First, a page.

There is an election here in Spain on the 20th of November, which is the anniversary of Franco’s death. The most likely result will be a victory for the Partido Popular, the chief spiritual and material inheritors of Franco’s fascist dictatorship. The slightly odd thing is, according to a recent survey, 55% of Partido Popular voters view the 15-M movement in a positive light.
So how does one thing –parliamentary electoral politics where political power is concentrated in the hands of two neoliberal parties- relate to the other –radical democratic street activism and assembly? I was asked a few weeks back, when giving a talk on Dame Street about the 15-M movement and its relevance, and mentioning the matter of the likely election outcome, what the future held for the 15-M. I think the best part of my answer was the bit when I said “I don’t know”.
The translated article below, by Jorge Moruno and Raimundo Viejo, may therefore shed a bit more light. And it may not appeal too much to those who hope for movements such as this one to incorporate themselves into recognisable historical sequences of emancipatory struggle.
(A note on translation: I have translated ‘común’ as ‘common’. The association between ‘común’ and ‘comunismo’ in Spanish is perhaps stronger than the association between ‘common’ and communism’ in English, but the roots in both cases are the same. Abbreviations: 15-M = 15th May, the day of the first Democracia Real Ya mobilisation. 15-O = 15th October, the global mobilisation that originated in Spain. 22-M = 22nd May, the day of the Spanish municipal elections this year, which provided much of the backdrop to the 15-M demonstrations. 20N = 20th November, the date of the upcoming Spanish general elections.)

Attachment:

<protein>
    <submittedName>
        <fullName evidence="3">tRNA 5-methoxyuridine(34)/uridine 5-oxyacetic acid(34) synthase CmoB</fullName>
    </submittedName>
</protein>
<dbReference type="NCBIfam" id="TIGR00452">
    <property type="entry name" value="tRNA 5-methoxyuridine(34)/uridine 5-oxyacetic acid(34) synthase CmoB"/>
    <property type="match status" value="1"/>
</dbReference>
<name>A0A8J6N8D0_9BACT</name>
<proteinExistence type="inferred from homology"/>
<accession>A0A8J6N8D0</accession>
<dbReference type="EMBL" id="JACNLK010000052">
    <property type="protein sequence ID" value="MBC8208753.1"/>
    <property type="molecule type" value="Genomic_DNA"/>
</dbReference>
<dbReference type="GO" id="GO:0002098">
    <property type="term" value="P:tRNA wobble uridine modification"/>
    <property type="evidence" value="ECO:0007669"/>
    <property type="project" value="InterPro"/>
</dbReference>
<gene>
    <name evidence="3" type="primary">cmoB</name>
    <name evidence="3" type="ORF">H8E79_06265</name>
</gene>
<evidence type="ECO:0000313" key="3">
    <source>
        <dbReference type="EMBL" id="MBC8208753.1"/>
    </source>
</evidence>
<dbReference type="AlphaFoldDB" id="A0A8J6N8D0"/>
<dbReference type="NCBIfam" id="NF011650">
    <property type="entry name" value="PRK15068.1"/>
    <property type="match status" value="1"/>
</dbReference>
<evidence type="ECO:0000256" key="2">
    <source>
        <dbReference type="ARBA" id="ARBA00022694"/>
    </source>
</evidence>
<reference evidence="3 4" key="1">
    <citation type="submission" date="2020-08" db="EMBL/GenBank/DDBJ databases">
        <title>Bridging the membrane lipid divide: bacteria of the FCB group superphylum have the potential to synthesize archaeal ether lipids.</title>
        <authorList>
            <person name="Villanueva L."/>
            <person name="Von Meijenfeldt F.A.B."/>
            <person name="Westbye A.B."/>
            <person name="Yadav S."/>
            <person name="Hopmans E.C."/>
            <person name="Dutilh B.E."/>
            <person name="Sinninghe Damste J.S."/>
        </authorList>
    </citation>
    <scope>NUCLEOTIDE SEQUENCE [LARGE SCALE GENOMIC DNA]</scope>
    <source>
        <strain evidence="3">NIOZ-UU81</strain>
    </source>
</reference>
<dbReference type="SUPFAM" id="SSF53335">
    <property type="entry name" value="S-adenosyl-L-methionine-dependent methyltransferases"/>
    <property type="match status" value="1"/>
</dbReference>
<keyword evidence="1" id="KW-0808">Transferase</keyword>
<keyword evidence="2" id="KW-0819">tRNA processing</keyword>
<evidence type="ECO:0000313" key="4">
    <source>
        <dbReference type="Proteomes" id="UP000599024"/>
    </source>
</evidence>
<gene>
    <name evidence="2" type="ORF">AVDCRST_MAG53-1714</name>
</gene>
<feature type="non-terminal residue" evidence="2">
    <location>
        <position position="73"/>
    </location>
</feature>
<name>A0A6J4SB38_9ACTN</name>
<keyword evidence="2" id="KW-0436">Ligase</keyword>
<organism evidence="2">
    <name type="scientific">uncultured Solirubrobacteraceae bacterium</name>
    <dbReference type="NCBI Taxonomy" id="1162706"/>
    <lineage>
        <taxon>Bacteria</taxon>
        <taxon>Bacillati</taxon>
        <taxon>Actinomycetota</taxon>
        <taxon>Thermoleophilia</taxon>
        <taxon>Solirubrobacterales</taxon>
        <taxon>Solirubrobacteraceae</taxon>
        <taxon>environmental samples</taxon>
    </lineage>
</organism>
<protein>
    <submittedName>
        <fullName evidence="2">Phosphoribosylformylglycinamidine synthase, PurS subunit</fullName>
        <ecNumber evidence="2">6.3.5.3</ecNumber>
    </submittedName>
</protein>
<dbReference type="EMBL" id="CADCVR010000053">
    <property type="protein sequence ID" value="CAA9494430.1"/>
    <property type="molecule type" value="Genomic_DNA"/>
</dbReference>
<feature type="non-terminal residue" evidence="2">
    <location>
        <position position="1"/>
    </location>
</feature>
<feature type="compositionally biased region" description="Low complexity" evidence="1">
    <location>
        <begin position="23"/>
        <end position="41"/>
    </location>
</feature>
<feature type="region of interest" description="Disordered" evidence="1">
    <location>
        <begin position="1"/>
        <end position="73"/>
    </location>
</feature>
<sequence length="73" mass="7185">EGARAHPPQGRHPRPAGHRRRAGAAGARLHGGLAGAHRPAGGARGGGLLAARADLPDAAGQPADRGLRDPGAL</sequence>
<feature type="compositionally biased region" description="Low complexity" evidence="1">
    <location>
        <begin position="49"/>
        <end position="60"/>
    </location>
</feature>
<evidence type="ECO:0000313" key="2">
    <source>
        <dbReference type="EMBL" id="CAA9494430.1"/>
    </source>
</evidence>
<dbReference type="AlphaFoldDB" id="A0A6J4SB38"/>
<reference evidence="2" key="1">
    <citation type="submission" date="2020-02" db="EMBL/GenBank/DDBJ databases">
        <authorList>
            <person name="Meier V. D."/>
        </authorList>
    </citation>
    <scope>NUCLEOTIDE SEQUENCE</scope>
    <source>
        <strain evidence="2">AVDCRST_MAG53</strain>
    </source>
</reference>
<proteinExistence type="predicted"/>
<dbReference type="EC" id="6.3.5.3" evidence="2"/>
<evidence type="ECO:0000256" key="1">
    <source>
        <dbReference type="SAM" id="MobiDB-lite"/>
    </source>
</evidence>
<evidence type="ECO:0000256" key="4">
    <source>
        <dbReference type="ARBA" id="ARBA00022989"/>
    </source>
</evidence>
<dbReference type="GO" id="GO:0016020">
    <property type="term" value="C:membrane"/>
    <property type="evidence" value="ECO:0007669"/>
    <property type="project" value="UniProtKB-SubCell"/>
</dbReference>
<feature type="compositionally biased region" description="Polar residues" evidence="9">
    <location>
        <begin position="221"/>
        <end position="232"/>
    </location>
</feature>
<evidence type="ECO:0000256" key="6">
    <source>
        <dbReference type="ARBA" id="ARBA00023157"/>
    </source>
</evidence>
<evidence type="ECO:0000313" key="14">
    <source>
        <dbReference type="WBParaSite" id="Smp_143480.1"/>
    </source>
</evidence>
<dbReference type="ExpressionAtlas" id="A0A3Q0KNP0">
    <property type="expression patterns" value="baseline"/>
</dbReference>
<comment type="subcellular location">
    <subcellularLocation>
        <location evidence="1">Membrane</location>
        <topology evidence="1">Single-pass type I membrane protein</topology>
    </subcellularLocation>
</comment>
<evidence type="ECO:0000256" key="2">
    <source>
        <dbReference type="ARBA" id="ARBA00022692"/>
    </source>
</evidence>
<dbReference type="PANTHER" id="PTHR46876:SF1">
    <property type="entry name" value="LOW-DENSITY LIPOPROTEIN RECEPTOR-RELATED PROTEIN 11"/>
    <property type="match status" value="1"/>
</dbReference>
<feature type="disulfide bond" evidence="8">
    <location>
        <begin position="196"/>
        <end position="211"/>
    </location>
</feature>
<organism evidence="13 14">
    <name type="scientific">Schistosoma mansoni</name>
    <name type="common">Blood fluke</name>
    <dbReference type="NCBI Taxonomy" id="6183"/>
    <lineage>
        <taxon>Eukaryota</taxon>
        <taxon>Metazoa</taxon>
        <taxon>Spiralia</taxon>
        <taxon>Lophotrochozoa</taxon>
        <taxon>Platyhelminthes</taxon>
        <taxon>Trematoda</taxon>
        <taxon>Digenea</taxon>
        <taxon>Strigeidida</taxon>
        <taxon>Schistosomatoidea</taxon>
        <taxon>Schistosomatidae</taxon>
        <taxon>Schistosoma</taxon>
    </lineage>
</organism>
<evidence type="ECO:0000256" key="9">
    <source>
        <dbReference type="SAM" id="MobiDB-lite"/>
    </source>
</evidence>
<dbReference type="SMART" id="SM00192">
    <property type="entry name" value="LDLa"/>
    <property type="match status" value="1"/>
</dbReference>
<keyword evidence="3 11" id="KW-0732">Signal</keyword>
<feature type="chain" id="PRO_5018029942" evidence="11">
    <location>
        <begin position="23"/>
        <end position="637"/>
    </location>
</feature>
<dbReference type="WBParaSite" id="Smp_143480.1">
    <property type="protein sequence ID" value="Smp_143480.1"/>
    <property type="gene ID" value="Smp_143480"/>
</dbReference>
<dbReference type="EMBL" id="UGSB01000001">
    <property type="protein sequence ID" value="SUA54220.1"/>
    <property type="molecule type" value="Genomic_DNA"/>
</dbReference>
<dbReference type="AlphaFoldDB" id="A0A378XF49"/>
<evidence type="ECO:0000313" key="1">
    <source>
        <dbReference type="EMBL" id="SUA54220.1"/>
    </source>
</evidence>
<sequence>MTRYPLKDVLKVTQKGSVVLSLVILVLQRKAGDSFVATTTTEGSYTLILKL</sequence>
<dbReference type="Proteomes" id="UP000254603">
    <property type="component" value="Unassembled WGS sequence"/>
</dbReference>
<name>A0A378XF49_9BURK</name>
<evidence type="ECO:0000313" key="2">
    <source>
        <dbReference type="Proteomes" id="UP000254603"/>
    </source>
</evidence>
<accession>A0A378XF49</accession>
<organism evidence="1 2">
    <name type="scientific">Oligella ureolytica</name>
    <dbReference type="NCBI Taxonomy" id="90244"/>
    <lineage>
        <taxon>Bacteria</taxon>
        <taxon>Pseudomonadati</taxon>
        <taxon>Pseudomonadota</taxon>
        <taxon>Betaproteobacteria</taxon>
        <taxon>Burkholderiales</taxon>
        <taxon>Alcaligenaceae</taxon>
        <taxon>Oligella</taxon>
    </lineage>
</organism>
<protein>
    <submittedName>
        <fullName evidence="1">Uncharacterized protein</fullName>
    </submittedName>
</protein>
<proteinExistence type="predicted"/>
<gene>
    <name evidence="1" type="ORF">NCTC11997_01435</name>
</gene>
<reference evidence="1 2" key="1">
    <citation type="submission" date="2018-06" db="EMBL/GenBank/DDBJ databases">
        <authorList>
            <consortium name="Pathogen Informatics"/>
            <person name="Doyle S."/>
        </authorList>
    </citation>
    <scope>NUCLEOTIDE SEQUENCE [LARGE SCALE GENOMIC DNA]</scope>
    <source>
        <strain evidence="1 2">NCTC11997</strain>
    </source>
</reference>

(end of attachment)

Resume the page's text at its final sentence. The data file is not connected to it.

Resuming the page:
Who benefits from the 15-M movement
The liberal-authoritarian conception of democratic politics makes us accustomed to interpret participation as a fleeting, periodic act, as if it were a matter of performing a favour. And so it is that participation in the res publica is limited, for an immense majority, to the vote every four years; that is, of course, if one votes.